What role did social networks such as Facebook and Twitter play in discussions about Edward Snowden, the National Security Agency’s Prism initiative and government surveillance? Pew Research Center’s Internet & American Life Project sought to find out by conducting a survey of 1,801 adults.
The Electronic Frontier Foundation released its 2014 Who Has Your Back? report, detailing Internet companies’ efforts to protect their users from government requests, and Facebook was one of a handful of companies to receive stars in all six criteria.
Facebook Co-Founder and CEO Mark Zuckerberg and five other technology executives met with President Barack Obama at the White House last Friday to discuss the National Security Agency and government surveillance, but the meeting apparently did not adequately address Zuckerberg’s concerns, based on a statement released by the social network.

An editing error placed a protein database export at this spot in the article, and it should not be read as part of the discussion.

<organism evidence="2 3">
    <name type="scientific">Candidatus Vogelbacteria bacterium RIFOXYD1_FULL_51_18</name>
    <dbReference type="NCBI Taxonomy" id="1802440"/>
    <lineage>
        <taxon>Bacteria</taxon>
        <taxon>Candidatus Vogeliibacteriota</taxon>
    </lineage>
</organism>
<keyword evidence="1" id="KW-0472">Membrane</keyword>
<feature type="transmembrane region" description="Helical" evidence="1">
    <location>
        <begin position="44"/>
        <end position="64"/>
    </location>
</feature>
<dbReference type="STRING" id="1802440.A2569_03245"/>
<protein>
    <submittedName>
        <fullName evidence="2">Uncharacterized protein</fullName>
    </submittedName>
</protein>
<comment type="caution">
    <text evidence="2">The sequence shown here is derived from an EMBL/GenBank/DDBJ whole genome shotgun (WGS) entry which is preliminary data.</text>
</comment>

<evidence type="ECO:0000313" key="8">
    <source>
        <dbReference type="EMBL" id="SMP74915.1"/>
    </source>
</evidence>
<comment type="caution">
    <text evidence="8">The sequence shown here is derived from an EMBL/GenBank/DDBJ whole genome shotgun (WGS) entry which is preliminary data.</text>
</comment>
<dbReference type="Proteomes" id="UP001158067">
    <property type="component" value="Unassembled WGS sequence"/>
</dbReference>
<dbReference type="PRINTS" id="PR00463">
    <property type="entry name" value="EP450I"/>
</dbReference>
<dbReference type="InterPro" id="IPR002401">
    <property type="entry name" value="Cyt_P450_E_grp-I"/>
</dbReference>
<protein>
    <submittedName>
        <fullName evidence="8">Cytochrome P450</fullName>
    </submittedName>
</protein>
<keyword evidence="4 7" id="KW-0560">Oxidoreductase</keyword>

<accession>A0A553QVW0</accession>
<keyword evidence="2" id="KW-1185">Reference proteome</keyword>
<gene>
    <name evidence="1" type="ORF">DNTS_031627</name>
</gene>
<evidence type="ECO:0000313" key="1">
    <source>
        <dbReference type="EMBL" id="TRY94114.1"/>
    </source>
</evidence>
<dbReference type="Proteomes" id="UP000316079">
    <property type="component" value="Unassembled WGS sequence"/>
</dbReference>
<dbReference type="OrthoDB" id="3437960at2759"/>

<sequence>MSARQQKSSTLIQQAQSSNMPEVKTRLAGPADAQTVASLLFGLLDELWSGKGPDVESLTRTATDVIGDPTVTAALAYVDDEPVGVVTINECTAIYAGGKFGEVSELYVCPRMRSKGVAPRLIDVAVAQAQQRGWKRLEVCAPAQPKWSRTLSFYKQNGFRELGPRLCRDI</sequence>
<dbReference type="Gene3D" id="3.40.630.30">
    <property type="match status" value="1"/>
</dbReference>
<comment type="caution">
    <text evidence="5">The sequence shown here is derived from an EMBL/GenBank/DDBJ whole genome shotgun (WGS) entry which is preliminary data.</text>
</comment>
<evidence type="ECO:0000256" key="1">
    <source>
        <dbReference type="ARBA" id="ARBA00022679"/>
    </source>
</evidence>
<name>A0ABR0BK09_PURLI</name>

Facebook emphatically denied allegations in a story in The Guardian asserting that the social network and other Internet companies “were fully aware” of the National Security Agency’s data collection as part of its Prism initiative.
Facebook Chief Security Officer Joe Sullivan hosted reporters at Facebook’s headquarters in Menlo Park, Calif., Tuesday, where he detailed how the social network is maintaining and fine-tuning its security protocols in the wake of the continuing controversy about government surveillance.